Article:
In their description of the Ouija board on Amazon, Parker Brothers invites us to:
"Just ask it a question and wait to see what answer the Mystifying Oracle will reveal to you. Ouija ... it's only a game --- isn't it?"
This tease by the manufacturers sums up much of the public's reaction to the 'game' over the years, which have ranged from skepticism and intrigue to fear. But what is the history of the game and why has its popularity endured even as its image in popular culture has gone through such radical shifts?
What are people actually seeking when they use it?
In 1891, the Ouija board was introduced to stores around the country as the wonderful talking board that provided "a link between the known and the unknown, the material and immaterial.” But the history of talking boards goes back even further to sometime in the mid-19 century with deep connection to the spiritualism movement and the popularity of mediums that claimed to connect the living with the dead.
My own interest in the Ouija Board was rekindled when I was reading, of all things, Roz Chast’s recent book, Why Can’t We talk About Something More Pleasant?, which chronicles her experience with her dying parents. At one point, Roz joins her daughter and friends who are using the Ouija board in an upstairs bedrooom. When the daughter urges Roz to ask the board a question, she asks what was really on her mind: When will her father die? The board answers: "Heaven Beckons" -- a phrase she, nor anyone else in the room, ever would have used.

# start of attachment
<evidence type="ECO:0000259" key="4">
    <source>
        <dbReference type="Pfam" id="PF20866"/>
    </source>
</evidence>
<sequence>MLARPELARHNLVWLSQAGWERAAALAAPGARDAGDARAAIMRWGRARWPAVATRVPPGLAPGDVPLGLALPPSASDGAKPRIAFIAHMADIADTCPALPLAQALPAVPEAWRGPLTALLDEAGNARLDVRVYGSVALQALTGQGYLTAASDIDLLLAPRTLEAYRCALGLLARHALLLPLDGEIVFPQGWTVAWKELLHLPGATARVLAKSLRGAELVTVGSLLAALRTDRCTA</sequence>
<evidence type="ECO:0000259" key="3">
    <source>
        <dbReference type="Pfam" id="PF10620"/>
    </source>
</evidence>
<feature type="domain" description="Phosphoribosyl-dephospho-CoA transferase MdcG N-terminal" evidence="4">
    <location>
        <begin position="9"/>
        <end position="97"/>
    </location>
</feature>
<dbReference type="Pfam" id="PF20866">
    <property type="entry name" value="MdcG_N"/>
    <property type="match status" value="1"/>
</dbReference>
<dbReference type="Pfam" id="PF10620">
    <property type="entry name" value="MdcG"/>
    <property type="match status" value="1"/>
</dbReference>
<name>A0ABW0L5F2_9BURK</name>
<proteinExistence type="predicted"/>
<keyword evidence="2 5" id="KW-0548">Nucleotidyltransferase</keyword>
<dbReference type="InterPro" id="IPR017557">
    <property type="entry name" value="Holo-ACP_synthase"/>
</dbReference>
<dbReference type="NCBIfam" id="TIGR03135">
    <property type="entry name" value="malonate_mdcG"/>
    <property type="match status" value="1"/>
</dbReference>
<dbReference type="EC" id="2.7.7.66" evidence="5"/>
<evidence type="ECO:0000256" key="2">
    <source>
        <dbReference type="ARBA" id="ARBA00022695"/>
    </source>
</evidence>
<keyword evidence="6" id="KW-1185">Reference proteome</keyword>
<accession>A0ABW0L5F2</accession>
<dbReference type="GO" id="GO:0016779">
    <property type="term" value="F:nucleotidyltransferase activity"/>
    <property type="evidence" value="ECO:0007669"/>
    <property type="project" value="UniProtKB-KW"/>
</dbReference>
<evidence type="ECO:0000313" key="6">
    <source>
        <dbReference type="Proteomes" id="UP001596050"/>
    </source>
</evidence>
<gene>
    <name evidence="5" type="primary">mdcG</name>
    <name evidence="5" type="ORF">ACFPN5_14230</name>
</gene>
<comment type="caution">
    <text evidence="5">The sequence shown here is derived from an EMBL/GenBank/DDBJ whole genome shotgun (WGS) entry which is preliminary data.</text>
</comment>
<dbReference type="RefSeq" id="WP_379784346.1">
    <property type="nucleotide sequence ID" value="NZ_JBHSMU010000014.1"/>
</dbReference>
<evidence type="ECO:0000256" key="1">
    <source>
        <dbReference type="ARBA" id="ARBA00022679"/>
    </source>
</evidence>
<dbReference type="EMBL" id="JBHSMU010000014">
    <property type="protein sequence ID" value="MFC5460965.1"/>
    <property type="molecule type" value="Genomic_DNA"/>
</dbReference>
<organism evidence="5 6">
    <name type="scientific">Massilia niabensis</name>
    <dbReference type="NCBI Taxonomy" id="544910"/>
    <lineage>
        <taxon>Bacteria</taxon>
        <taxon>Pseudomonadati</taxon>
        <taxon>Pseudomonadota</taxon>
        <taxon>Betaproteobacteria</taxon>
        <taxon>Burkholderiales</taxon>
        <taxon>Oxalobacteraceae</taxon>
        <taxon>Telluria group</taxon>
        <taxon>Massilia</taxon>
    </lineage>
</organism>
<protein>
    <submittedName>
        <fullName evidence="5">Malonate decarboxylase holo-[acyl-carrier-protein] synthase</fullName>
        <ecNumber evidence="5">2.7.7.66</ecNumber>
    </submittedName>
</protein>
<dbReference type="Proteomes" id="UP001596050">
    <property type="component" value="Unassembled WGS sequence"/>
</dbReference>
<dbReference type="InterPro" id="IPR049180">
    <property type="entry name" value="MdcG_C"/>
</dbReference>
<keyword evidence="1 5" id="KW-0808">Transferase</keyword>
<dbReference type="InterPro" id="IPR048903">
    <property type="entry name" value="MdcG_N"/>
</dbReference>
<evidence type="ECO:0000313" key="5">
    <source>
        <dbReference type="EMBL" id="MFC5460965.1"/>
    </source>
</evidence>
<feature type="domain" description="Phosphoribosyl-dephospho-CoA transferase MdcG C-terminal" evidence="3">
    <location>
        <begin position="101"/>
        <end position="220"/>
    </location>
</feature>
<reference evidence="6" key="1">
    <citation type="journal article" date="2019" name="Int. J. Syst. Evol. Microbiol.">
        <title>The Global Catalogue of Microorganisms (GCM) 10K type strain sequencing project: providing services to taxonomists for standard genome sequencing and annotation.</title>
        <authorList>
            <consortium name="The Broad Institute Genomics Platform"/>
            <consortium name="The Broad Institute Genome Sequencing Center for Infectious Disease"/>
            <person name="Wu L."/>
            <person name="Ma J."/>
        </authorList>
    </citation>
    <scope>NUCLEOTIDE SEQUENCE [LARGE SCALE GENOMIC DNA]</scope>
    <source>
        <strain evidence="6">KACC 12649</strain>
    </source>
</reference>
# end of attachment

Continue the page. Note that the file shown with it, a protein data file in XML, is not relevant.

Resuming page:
I recently saw Roz at a dinner and she still can’t explain it. We decided that we wanted to do a session with the board but I thought first I should talk to an expert. So I turned to Robert Murch, who has spent much of his life looking into Talking Boards and who knows as much as anyone about the unique place Ouija boards hold within spirituality.
Today’s All Together was produced by Katelyn Boguki and edited by Jorge Carona. Brad Shannon is our audio engineer.